- In order to provide a fast failover, it is also necessary that the Standby node have up-to-date information of the location of blocks in your cluster.
- DataNodes are configured with the location of both the Namenode and send block location information and heartbeats to both Namenode machines.
- Zookeeper Failover Controller (one per each Namenode)
Automatic failover relies on two additional components in an HDFS: a ZooKeeper quorum, and the ZKFailoverController process (abbreviated as ZKFC). In Cloudera Manager, the ZKFC process maps to the HDFS Failover Controller role.
Apache ZooKeeper is a highly available service for maintaining small amounts of coordination data, notifying clients of changes in that data, and monitoring clients for failures. The implementation of HDFS automatic failover relies on ZooKeeper for the following functions:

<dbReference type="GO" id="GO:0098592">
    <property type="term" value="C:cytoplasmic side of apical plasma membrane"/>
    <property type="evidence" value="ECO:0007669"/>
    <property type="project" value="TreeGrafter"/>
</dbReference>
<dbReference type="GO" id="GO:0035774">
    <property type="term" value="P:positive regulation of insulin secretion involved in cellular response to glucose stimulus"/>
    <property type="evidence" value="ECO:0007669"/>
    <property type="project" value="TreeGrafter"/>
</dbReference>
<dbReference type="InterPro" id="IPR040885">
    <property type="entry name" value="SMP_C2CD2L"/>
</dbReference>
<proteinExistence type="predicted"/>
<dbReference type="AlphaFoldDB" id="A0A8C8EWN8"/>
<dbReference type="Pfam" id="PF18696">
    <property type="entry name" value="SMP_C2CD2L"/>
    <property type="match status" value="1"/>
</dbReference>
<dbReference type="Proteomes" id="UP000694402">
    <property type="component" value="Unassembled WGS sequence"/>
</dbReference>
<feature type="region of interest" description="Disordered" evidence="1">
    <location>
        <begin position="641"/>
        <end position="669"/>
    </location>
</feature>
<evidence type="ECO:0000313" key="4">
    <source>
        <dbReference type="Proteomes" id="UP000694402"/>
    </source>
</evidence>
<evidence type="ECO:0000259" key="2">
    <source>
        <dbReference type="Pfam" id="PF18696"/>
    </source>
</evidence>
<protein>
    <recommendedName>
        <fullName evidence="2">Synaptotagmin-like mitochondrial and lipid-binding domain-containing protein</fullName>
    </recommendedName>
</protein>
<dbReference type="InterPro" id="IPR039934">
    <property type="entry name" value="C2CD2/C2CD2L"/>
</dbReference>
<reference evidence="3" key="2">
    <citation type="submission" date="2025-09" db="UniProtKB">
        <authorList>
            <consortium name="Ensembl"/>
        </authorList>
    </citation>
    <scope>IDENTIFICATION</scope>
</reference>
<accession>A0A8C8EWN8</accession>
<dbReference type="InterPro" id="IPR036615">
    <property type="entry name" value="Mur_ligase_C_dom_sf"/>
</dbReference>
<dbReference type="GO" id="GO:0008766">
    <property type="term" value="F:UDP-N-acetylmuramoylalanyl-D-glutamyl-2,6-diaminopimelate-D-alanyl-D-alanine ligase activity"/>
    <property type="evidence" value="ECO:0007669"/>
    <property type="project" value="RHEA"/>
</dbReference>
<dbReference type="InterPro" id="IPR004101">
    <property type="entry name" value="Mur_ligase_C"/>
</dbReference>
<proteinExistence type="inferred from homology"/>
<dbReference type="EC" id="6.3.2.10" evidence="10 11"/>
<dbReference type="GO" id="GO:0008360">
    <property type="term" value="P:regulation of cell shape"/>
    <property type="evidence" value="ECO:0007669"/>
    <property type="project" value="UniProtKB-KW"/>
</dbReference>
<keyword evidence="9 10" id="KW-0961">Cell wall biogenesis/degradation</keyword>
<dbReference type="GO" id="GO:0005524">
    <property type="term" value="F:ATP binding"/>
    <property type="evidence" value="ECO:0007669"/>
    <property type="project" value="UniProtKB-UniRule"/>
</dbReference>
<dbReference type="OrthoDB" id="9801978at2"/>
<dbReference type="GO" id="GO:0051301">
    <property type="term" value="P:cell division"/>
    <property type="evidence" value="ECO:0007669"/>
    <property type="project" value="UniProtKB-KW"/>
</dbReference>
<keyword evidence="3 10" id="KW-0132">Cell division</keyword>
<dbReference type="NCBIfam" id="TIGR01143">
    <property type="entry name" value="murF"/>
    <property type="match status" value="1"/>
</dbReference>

- Failure detection – each of the NameNode machines in the cluster maintains a persistent session in ZooKeeper. If the machine crashes, the ZooKeeper session will expire, notifying the other Namenode that a failover should be triggered.
- Active NameNode election – ZooKeeper provides a simple mechanism to exclusively elect a node as active. If the current active Namenode crashes, another node can take a special exclusive lock in ZooKeeper indicating that it should become the next active Namenode.
The ZKFailoverController (ZKFC) is a ZooKeeper client that also monitors and manages the state of the NameNode. Each of the hosts that run a Namenode also run a ZKFC. The ZKFC is responsible for: